Saturday, December 02, 2006

Air America negotiations go into overtime

So, I assume you were all waiting with nervous anticipation to find out the fate of Air America Radio, right? Today was supposed to be the day, with representatives of the network in a corporate pow-wow, followed by a court hearing this afternoon, supposedly to announce a deal to guarantee the fledgeling network's survival.

Well, we'll all have to wait.

According to All Access, Air America is deep in negotiations with a potential buyer and may have an announcement possibly by the middle of next week about plans to continue the network's operation.

The network has sent an e-mail to affiliates from VP/Public Relations Jaime Horn about a "plan to take us into a future beyond bankruptcy... we appreciate your patience and dedication to Air America through this difficult period, we know that we continue to exist because of your faith in our programming."

AAR had been given an extra week beyond the original court-imposed November 22 deadline to find a buyer, but the negotiations have gone into overtime and the network continues to receive financing while the deal is negotiated.

Meanwhile, in a few moves that will likely see Brian Maloney having triple orgasms (eeeewwwww!), his best friend Al Franken, who's future in radio has been the topic of many rumors, has been moved or altogether dropped by several stations, a couple likely due to Ed Schultz's move into direct competition with him effective December 11. Franken's weekday show has been dropped by WXKS/WKOX in Boston, as well as WARF in Akron, OH. At WCPT in Chicago, Franken and Schultz swap timeslots. The three stations are likely hedging their bets against Franken's rumored departure from his radio show. The move in Boston can be partly attributed to the recent success of timeslot competitor Thom Hartmann, whose show actually beats 800 lb. radio gorilla Rush Limbaugh head to head in Seattle.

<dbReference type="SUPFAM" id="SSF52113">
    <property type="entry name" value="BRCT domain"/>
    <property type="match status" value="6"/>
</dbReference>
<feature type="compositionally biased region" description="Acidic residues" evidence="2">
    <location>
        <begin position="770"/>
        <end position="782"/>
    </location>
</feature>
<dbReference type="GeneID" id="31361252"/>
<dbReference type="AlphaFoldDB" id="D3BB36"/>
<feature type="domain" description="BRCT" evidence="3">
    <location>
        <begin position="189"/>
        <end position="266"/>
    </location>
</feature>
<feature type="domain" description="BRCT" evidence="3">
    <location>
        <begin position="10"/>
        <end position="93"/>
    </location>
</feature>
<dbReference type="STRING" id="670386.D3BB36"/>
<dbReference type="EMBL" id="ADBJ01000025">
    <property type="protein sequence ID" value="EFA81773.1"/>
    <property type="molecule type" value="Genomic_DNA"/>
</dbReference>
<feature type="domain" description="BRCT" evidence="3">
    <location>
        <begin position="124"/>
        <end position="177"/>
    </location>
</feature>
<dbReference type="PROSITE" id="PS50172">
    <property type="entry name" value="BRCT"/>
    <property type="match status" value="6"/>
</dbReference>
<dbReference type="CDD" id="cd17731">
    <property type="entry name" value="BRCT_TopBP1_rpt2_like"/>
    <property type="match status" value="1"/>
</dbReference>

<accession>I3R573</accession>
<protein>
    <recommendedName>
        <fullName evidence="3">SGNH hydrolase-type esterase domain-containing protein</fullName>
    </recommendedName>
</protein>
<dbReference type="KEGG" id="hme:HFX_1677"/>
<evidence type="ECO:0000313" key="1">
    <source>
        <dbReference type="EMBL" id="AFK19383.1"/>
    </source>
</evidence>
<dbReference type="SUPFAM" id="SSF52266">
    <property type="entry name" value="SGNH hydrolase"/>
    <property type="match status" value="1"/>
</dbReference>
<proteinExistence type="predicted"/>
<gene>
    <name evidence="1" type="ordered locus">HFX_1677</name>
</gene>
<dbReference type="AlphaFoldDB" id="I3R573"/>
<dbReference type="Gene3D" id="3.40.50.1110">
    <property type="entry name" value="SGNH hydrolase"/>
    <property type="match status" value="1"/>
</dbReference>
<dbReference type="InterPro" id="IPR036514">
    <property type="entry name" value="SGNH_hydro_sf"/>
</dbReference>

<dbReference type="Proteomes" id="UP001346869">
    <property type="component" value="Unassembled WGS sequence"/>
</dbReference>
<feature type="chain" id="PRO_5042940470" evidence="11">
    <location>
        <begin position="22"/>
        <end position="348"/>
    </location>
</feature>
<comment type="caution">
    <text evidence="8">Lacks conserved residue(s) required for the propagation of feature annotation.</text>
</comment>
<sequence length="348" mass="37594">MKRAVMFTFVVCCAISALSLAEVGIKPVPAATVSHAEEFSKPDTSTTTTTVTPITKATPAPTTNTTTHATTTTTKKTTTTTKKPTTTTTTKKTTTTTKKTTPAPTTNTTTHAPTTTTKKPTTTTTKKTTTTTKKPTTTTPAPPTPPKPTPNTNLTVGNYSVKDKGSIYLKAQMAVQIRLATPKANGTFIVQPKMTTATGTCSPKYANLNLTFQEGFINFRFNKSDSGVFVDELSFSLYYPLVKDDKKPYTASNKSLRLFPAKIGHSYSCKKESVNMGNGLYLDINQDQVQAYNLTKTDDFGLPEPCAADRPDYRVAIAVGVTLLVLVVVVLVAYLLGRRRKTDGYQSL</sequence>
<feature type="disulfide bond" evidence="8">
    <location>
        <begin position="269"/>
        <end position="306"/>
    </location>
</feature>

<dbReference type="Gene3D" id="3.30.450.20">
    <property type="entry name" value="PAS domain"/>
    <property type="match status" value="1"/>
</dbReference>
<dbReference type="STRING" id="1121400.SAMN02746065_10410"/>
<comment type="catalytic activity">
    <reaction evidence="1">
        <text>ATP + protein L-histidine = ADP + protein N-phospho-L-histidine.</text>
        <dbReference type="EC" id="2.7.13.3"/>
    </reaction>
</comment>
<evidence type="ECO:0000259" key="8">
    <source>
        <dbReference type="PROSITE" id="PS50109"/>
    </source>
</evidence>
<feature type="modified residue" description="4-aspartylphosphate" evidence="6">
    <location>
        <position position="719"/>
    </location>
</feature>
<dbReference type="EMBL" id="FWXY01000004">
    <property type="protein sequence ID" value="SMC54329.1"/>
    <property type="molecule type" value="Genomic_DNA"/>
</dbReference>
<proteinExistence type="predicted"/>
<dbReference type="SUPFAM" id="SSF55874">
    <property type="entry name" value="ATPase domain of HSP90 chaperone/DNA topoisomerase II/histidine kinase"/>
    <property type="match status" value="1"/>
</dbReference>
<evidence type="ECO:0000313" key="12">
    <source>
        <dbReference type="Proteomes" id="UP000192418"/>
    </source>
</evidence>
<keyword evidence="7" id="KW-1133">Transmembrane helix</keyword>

7 comments:

barooosk said...

Not just the fate of AAR

Also,

The fate of Al Franken
Who replaces him if/when he leaves
Will Schultz grab his time period
Which AAR will survive
etc etc

Bob said...

One rumor has WXKS/WKOX Boston dropping AAR/progtalk at the end
of Dec.; the Hartmann show being a temp. fix to replace Franken.
Anything can happen though and
the upcoming announcement of the
sale to AAR could be a big factor in this and other stations.

ltr said...

raccoon, er... Bob, the only one floating that rumor is you. Repeating a rumor often enough will not necessarily make it come true.

If you really hate those two stations so much, listen to something else. I hear Boston has a lot of pretty decent stations.

Frasier said...

Boston is a good market for talk radio - in various flavors: Syndicated conservative talk. Local talk. Public radio talk. Sports talk. Talk radio's total share of audience is better than most.
Why hasn't liberal talk done well there?
Maybe because Boston has so much strong LOCAL talk programming, there's little need for or interest in syndicated talk (Salem or liberal).

ltr said...

Stations in larger, heavily radioed markets will most always struggle. There are just too many stations. That's a lot more pieces cut out of the pie.

This is the situation in places like Boston, San Francisco, Los Angeles, New York, Washington and others. Way too many stations, and in the case of these areas, multiple radio markets exist, and even out-of-market stations show up in the ratings books, adding even more competition. And there is a large amount of talk radio in these markets.

And not all liberals (or conservatives, for that matter) listen to talk radio. Quite often, I find myself listening to music stations, CD's or even mp3's in the car. So ideology is less a factor than most think.

Bob said...

>>Maybe because Boston has so much strong LOCAL talk programming, there's little need for or interest in syndicated talk (Salem or liberal).

That's quite true--Salem's WTTT
1150 (all syndie conservative) doesn't show up in the 12 +
ratings even with Hannity aboard
(supposedly second highest number of listeners nationwide). AAR needed to be on a better signal AND do a local show (and not just one slot on Sundays..DAILY!) to have survived.

Bob said...

>>I find myself listening to music stations, CD's or even mp3's in the car

Agreed on how there's way too much competition for our ears--and note that I'd think most on the Left are younger, and those folks would prefer to hear some music. As people get older they might want more news-talk to listen to instead--and some folks drift more to the right as they age.
So most talk shows have a conservative or moderate base of listeners--and they're older...


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